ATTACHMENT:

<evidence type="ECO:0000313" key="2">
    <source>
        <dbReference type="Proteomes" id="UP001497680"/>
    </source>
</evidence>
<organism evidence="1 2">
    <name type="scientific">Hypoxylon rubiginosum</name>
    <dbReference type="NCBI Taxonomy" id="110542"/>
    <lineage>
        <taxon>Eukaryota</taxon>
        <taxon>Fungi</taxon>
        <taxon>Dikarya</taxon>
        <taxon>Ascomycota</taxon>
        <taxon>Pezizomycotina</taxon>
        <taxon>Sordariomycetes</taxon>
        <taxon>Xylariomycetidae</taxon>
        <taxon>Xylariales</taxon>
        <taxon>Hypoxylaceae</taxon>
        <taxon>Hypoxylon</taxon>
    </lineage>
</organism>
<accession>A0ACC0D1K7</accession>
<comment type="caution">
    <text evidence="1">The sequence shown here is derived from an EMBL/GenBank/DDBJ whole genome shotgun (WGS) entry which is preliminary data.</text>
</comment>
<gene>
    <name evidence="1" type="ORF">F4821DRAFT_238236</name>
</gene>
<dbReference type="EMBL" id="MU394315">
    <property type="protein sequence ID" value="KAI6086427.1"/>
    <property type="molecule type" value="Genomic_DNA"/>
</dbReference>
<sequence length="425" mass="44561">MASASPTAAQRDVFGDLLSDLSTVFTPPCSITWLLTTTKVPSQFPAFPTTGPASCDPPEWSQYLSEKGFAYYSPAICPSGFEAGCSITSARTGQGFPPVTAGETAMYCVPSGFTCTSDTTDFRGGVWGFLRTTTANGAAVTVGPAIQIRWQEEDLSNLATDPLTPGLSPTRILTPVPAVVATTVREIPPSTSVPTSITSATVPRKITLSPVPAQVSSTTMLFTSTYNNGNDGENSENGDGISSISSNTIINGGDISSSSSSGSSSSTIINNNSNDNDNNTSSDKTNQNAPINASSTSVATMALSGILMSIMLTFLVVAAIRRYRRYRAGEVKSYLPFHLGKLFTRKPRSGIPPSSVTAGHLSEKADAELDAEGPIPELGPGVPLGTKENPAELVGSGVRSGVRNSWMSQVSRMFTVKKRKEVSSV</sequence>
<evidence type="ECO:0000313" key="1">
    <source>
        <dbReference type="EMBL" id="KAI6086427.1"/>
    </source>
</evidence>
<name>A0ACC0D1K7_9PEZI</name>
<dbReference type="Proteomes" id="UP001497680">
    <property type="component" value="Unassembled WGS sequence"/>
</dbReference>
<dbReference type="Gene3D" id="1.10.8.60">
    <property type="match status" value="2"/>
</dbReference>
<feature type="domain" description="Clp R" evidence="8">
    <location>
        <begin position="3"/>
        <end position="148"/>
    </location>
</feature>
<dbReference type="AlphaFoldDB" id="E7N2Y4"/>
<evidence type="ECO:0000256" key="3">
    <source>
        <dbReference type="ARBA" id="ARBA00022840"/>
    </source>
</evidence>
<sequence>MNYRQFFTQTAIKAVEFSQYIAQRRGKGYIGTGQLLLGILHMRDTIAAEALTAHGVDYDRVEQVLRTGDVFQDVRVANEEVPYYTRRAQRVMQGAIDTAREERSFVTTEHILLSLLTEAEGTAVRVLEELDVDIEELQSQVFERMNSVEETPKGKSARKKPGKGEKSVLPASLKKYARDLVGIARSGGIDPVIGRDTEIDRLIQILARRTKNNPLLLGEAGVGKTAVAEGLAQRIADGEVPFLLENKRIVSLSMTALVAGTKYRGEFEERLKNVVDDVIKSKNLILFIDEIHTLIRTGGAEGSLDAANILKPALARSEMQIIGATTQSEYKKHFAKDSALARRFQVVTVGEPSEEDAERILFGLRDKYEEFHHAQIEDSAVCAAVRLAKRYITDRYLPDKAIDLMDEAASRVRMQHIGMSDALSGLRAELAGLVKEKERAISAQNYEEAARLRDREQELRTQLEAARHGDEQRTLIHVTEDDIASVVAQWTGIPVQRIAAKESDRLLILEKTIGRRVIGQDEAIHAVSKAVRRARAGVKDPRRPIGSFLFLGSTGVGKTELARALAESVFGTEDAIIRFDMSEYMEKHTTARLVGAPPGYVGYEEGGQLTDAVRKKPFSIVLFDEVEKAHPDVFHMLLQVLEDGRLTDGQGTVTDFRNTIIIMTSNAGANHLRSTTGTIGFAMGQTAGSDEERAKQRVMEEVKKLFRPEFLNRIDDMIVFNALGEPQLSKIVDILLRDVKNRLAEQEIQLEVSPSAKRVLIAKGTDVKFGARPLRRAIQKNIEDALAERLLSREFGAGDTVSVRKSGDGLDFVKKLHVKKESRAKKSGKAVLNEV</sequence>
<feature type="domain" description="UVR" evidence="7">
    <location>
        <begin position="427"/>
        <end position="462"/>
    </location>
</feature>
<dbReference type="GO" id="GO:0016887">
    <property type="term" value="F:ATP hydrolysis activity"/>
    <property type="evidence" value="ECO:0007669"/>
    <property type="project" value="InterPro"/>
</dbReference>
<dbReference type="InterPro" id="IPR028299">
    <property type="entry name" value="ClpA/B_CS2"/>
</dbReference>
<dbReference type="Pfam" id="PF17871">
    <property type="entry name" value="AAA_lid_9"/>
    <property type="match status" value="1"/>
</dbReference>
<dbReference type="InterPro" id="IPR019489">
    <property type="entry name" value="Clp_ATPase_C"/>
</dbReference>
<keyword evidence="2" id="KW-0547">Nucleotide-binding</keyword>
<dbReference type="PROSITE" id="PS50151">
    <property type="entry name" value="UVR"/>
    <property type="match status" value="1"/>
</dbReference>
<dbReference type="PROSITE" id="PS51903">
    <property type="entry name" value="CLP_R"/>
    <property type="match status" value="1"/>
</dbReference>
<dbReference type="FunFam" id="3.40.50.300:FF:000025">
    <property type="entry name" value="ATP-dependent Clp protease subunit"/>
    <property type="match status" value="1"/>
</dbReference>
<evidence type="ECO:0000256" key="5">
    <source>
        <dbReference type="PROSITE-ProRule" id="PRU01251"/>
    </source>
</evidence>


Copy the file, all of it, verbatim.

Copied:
<evidence type="ECO:0000313" key="2">
    <source>
        <dbReference type="Proteomes" id="UP001497680"/>
    </source>
</evidence>
<organism evidence="1 2">
    <name type="scientific">Hypoxylon rubiginosum</name>
    <dbReference type="NCBI Taxonomy" id="110542"/>
    <lineage>
        <taxon>Eukaryota</taxon>
        <taxon>Fungi</taxon>
        <taxon>Dikarya</taxon>
        <taxon>Ascomycota</taxon>
        <taxon>Pezizomycotina</taxon>
        <taxon>Sordariomycetes</taxon>
        <taxon>Xylariomycetidae</taxon>
        <taxon>Xylariales</taxon>
        <taxon>Hypoxylaceae</taxon>
        <taxon>Hypoxylon</taxon>
    </lineage>
</organism>
<accession>A0ACC0D1K7</accession>
<comment type="caution">
    <text evidence="1">The sequence shown here is derived from an EMBL/GenBank/DDBJ whole genome shotgun (WGS) entry which is preliminary data.</text>
</comment>
<gene>
    <name evidence="1" type="ORF">F4821DRAFT_238236</name>
</gene>
<dbReference type="EMBL" id="MU394315">
    <property type="protein sequence ID" value="KAI6086427.1"/>
    <property type="molecule type" value="Genomic_DNA"/>
</dbReference>
<sequence length="425" mass="44561">MASASPTAAQRDVFGDLLSDLSTVFTPPCSITWLLTTTKVPSQFPAFPTTGPASCDPPEWSQYLSEKGFAYYSPAICPSGFEAGCSITSARTGQGFPPVTAGETAMYCVPSGFTCTSDTTDFRGGVWGFLRTTTANGAAVTVGPAIQIRWQEEDLSNLATDPLTPGLSPTRILTPVPAVVATTVREIPPSTSVPTSITSATVPRKITLSPVPAQVSSTTMLFTSTYNNGNDGENSENGDGISSISSNTIINGGDISSSSSSGSSSSTIINNNSNDNDNNTSSDKTNQNAPINASSTSVATMALSGILMSIMLTFLVVAAIRRYRRYRAGEVKSYLPFHLGKLFTRKPRSGIPPSSVTAGHLSEKADAELDAEGPIPELGPGVPLGTKENPAELVGSGVRSGVRNSWMSQVSRMFTVKKRKEVSSV</sequence>
<evidence type="ECO:0000313" key="1">
    <source>
        <dbReference type="EMBL" id="KAI6086427.1"/>
    </source>
</evidence>
<name>A0ACC0D1K7_9PEZI</name>
<dbReference type="Proteomes" id="UP001497680">
    <property type="component" value="Unassembled WGS sequence"/>
</dbReference>
<dbReference type="Gene3D" id="1.10.8.60">
    <property type="match status" value="2"/>
</dbReference>
<feature type="domain" description="Clp R" evidence="8">
    <location>
        <begin position="3"/>
        <end position="148"/>
    </location>
</feature>
<dbReference type="AlphaFoldDB" id="E7N2Y4"/>
<evidence type="ECO:0000256" key="3">
    <source>
        <dbReference type="ARBA" id="ARBA00022840"/>
    </source>
</evidence>
<sequence>MNYRQFFTQTAIKAVEFSQYIAQRRGKGYIGTGQLLLGILHMRDTIAAEALTAHGVDYDRVEQVLRTGDVFQDVRVANEEVPYYTRRAQRVMQGAIDTAREERSFVTTEHILLSLLTEAEGTAVRVLEELDVDIEELQSQVFERMNSVEETPKGKSARKKPGKGEKSVLPASLKKYARDLVGIARSGGIDPVIGRDTEIDRLIQILARRTKNNPLLLGEAGVGKTAVAEGLAQRIADGEVPFLLENKRIVSLSMTALVAGTKYRGEFEERLKNVVDDVIKSKNLILFIDEIHTLIRTGGAEGSLDAANILKPALARSEMQIIGATTQSEYKKHFAKDSALARRFQVVTVGEPSEEDAERILFGLRDKYEEFHHAQIEDSAVCAAVRLAKRYITDRYLPDKAIDLMDEAASRVRMQHIGMSDALSGLRAELAGLVKEKERAISAQNYEEAARLRDREQELRTQLEAARHGDEQRTLIHVTEDDIASVVAQWTGIPVQRIAAKESDRLLILEKTIGRRVIGQDEAIHAVSKAVRRARAGVKDPRRPIGSFLFLGSTGVGKTELARALAESVFGTEDAIIRFDMSEYMEKHTTARLVGAPPGYVGYEEGGQLTDAVRKKPFSIVLFDEVEKAHPDVFHMLLQVLEDGRLTDGQGTVTDFRNTIIIMTSNAGANHLRSTTGTIGFAMGQTAGSDEERAKQRVMEEVKKLFRPEFLNRIDDMIVFNALGEPQLSKIVDILLRDVKNRLAEQEIQLEVSPSAKRVLIAKGTDVKFGARPLRRAIQKNIEDALAERLLSREFGAGDTVSVRKSGDGLDFVKKLHVKKESRAKKSGKAVLNEV</sequence>
<feature type="domain" description="UVR" evidence="7">
    <location>
        <begin position="427"/>
        <end position="462"/>
    </location>
</feature>
<dbReference type="GO" id="GO:0016887">
    <property type="term" value="F:ATP hydrolysis activity"/>
    <property type="evidence" value="ECO:0007669"/>
    <property type="project" value="InterPro"/>
</dbReference>
<dbReference type="InterPro" id="IPR028299">
    <property type="entry name" value="ClpA/B_CS2"/>
</dbReference>
<dbReference type="Pfam" id="PF17871">
    <property type="entry name" value="AAA_lid_9"/>
    <property type="match status" value="1"/>
</dbReference>
<dbReference type="InterPro" id="IPR019489">
    <property type="entry name" value="Clp_ATPase_C"/>
</dbReference>
<keyword evidence="2" id="KW-0547">Nucleotide-binding</keyword>
<dbReference type="PROSITE" id="PS50151">
    <property type="entry name" value="UVR"/>
    <property type="match status" value="1"/>
</dbReference>
<dbReference type="PROSITE" id="PS51903">
    <property type="entry name" value="CLP_R"/>
    <property type="match status" value="1"/>
</dbReference>
<dbReference type="FunFam" id="3.40.50.300:FF:000025">
    <property type="entry name" value="ATP-dependent Clp protease subunit"/>
    <property type="match status" value="1"/>
</dbReference>
<evidence type="ECO:0000256" key="5">
    <source>
        <dbReference type="PROSITE-ProRule" id="PRU01251"/>
    </source>
</evidence>